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Tariff Toll Sends US Footwear Imports From China Down 7.6 Percent This Year

U.S. footwear imports from China fell 7.6 percent in the year to date though August compared to the same period in 2018 to a value of $8.58 billion, as the trade war between the two countries took its toll and caused significant sourcing shifts, according to new data from the Commerce Department’s Office of Textiles & Apparel (OTEXA).

China’s market share of U.S. footwear imports did tick up 0.25 percent in the month to 49.25 percent compared to the year to date in July, as all footwear imports dipped 0.05 percent to $17.42 billion for the first eight months of the year compared to the same period in 2018, according to OTEXA.

At the same time, the next five top suppliers posted increases for the comparative year to date through August. No. 2 Vietnam’s imports into the U.S. increased 11.3 percent to a value of $4.54 billion. Vietnam’s imports market share slipped to 26.1 percent compared to 26.3 percent in the year to date through July.

The August data came in the lead up to the Sept. 1 imposition of 10 percent tariffs on Chinese imports in the category. This extra cost and the threat of further punitive duties and on-again, off-again trade talks between the two countries have caused a slow but steady flight from China to alternate sources.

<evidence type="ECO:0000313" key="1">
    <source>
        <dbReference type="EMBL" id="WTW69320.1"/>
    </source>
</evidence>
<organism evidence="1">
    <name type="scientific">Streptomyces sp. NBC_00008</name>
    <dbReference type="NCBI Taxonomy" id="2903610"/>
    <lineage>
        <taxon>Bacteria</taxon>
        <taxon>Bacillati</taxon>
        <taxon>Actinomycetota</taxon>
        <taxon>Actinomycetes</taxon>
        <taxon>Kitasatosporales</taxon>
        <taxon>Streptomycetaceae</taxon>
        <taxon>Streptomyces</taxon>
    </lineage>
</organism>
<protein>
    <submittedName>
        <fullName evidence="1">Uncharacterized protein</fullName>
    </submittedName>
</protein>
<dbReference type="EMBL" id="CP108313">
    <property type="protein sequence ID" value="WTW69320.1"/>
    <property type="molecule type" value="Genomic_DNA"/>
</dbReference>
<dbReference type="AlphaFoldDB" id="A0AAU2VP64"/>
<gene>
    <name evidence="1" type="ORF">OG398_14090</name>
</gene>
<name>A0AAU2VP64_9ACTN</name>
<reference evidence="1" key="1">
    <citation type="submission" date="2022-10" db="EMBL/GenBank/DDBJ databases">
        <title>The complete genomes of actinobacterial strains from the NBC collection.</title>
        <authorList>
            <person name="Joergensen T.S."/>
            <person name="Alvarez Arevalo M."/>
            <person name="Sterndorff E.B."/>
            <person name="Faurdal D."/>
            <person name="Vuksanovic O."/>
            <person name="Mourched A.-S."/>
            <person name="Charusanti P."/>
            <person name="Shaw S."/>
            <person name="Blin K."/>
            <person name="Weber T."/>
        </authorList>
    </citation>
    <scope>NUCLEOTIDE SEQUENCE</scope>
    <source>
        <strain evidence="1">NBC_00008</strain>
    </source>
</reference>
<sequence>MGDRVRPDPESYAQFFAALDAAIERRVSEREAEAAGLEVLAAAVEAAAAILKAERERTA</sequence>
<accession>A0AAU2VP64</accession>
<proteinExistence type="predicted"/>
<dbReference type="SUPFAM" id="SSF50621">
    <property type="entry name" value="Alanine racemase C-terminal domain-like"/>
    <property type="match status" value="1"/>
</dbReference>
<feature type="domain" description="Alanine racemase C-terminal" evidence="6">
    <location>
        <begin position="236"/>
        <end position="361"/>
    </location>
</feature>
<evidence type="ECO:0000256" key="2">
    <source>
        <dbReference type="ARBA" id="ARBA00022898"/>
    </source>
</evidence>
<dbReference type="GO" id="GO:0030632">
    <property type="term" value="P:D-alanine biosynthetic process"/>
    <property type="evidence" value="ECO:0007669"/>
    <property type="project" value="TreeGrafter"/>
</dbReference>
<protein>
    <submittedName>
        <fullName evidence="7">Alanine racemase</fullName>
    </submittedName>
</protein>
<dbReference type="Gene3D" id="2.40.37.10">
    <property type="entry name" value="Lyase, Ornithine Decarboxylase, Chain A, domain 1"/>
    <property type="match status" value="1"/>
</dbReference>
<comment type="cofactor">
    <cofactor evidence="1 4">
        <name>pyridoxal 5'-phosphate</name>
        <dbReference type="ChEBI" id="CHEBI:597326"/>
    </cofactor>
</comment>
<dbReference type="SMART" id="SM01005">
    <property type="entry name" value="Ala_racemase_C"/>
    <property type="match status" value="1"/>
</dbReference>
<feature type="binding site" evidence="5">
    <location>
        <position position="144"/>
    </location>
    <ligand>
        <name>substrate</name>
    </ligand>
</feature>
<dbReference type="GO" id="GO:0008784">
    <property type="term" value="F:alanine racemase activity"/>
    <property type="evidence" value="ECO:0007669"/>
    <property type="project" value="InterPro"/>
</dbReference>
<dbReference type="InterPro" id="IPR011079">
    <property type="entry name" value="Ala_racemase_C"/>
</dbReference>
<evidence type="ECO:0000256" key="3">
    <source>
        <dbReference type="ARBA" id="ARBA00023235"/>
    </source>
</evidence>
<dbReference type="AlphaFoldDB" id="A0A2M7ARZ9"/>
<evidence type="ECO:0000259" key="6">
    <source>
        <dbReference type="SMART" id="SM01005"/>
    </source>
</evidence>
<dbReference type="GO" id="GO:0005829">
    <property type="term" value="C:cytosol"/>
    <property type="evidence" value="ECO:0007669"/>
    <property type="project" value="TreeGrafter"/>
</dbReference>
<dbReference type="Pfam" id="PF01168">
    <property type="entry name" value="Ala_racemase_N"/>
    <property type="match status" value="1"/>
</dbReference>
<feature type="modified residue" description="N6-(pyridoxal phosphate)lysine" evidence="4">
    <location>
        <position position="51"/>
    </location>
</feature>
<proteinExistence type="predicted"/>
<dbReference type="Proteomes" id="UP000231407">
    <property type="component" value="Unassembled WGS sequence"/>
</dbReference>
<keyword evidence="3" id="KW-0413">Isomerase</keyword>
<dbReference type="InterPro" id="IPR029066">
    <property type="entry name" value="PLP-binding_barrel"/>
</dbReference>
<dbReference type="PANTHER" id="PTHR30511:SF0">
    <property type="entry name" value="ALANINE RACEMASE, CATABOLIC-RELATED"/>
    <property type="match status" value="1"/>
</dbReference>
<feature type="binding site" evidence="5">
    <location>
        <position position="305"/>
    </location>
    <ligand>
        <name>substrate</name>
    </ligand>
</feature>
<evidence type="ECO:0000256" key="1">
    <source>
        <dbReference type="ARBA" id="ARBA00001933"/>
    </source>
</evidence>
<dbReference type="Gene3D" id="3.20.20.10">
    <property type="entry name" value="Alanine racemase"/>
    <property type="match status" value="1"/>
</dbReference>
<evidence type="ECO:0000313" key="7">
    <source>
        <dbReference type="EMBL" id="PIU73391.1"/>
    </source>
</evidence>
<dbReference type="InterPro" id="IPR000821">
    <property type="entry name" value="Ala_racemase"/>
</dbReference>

Footwear imports from Indonesia jumped 9.6 percent in the period to $1.41 billion, as shipments from Italy gained 2.7 percent to $1.05 billion and imports from India rose 5.4 percent to $297.34 million.

According to the Footwear Distributors & Retailers of America (FDRA), duties reached $282.8 million in August, the second-biggest tally for the month on record.

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“At this pace, full-year average duties per pair are on track to climb to a record high again in 2019,” FDRA said. “This view is reinforced by the Trump administration’s looming duty hikes against Chinese footwear.”

Mike Jeppesen, president of global operations at Wolverine Worldwide Inc., told Sourcing Journal recently that the company “will continue to reduce our dependence on China as a sourcing country.”

“We have proactively expedited the shipping from China of available product,” Jeppesen said. “We’re prepared to customs clear and pay duties on product in our free trade zone DCs prior to a duty increase.”

While the White House has yet to confirm a tentative deal to suspend the punitive tariff increase on U.S. imports of $200 billion worth of goods from China to 30 percent from 30 percent set to take effect on Tuesday as planned, Rick Helfenbein, president and CEO of the American Apparel & Footwear Association, said, “the reality is that everything currently being hit with punitive tariffs is still being charged.”

“This means Americans are still being burdened with an additional 25 percent on backpacks, handbags, luggage, hats and gloves,” Helfenbein said. “It also means that 92 percent of our clothing, 53 percent of our shoes and 68 percent of our home textiles imported from China continue to be charged an additional 15 percent tariff. These rates are on top of the hefty tariffs already being charged on these products.”

FDRA noted that select categories of footwear imports were broadly lower in August. Athletic footwear imports slipped 2.2 percent in August, as declining shipments from China offset increases from Vietnam and Indonesia. Bootwear imports were off 0.5 percent, as surging shipments from Vietnam and Indonesia were unable to mitigate a tumble from China.